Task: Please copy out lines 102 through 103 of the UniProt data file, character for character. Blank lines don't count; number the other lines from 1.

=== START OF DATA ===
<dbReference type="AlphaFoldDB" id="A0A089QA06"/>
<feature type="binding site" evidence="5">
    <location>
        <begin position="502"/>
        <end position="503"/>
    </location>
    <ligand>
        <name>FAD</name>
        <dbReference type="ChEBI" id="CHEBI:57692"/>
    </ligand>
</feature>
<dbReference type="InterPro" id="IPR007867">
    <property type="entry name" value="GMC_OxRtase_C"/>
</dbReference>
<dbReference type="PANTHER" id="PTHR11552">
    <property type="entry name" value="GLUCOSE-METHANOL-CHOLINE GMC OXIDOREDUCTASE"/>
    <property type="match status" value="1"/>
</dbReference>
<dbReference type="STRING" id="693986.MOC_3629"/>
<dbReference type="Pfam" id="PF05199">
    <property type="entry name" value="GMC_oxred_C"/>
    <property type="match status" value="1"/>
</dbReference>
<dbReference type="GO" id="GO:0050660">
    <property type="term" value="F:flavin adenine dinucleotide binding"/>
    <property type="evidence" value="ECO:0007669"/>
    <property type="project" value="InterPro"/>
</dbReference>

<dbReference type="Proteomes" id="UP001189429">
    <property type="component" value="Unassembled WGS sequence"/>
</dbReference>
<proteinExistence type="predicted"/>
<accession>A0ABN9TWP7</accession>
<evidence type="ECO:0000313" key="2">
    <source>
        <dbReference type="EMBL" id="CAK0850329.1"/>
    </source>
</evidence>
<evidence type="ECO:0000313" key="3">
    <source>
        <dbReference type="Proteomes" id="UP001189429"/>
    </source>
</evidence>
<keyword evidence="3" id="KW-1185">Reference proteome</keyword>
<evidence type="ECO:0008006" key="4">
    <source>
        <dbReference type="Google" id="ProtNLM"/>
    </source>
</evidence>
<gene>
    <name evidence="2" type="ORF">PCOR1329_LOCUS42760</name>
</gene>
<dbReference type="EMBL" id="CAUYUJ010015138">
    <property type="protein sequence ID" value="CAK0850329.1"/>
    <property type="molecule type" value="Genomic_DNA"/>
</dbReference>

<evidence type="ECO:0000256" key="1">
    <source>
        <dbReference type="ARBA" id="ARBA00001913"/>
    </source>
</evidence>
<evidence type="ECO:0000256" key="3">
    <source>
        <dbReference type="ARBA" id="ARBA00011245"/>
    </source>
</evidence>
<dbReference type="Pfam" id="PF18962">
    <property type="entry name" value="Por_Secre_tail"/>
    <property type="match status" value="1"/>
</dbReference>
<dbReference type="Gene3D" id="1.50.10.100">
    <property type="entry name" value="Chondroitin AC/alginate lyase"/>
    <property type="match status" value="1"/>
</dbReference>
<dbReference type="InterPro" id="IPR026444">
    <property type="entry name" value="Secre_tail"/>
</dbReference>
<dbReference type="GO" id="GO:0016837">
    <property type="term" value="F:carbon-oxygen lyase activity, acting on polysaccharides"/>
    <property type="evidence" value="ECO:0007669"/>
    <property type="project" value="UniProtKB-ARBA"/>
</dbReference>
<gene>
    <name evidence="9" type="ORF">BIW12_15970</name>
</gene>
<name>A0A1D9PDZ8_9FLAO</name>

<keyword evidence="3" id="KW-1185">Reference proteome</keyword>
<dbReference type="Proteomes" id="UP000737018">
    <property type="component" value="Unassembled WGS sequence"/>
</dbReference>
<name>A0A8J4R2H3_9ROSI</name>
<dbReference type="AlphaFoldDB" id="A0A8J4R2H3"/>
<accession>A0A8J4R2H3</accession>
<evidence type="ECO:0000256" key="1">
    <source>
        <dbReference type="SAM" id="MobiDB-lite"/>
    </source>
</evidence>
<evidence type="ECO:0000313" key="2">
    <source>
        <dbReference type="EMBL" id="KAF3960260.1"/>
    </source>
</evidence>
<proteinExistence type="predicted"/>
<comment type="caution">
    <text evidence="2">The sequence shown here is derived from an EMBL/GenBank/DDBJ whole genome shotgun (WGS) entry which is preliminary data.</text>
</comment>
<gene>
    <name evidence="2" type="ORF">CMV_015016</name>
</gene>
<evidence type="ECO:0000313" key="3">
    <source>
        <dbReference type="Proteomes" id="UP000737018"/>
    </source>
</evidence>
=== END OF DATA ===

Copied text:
    </source>
</evidence>